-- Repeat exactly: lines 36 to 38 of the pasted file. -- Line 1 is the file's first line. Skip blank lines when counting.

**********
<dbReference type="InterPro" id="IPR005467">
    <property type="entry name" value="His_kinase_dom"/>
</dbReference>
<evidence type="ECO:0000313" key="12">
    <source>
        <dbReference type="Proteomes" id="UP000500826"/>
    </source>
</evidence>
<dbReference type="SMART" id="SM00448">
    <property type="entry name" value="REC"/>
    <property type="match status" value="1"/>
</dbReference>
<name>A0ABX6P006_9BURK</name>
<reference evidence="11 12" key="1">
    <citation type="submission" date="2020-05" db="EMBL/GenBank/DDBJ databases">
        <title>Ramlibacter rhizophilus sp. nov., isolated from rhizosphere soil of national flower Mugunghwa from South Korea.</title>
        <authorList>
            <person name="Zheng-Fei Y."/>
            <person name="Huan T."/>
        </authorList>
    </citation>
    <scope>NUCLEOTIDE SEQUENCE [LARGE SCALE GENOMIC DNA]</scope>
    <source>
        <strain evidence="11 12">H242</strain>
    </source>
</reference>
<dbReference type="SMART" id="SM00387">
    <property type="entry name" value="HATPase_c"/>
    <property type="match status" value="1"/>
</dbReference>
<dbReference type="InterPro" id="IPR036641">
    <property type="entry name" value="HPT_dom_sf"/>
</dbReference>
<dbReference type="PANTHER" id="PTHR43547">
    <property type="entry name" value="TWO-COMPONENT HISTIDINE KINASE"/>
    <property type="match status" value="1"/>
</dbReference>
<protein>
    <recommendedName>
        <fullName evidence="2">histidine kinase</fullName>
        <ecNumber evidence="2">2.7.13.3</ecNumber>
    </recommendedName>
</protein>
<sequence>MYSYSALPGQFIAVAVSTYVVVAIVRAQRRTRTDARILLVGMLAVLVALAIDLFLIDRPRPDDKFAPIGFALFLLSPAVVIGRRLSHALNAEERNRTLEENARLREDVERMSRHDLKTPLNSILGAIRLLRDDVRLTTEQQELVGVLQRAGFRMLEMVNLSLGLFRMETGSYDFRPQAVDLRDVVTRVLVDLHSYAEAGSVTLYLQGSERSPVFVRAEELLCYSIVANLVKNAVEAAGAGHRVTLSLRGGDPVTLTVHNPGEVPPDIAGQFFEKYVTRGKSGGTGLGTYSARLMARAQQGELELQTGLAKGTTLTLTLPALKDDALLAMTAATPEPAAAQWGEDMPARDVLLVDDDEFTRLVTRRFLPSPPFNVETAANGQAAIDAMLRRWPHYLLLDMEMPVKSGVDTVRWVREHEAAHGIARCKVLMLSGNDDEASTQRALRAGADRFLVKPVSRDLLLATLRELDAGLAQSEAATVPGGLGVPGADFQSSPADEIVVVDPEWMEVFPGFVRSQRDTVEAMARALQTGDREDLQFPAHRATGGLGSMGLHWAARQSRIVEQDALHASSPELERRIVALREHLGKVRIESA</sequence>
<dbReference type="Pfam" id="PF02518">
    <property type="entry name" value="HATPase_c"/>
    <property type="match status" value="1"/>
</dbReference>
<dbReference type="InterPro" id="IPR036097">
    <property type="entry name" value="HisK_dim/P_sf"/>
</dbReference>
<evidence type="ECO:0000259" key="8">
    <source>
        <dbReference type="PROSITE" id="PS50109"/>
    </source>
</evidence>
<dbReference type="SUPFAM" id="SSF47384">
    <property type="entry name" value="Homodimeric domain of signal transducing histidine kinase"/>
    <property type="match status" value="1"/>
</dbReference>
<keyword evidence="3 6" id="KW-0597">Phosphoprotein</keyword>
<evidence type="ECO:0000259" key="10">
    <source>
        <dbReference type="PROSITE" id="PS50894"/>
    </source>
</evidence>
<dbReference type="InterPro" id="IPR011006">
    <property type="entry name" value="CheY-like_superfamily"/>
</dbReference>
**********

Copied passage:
    <property type="match status" value="1"/>
</dbReference>
<protein>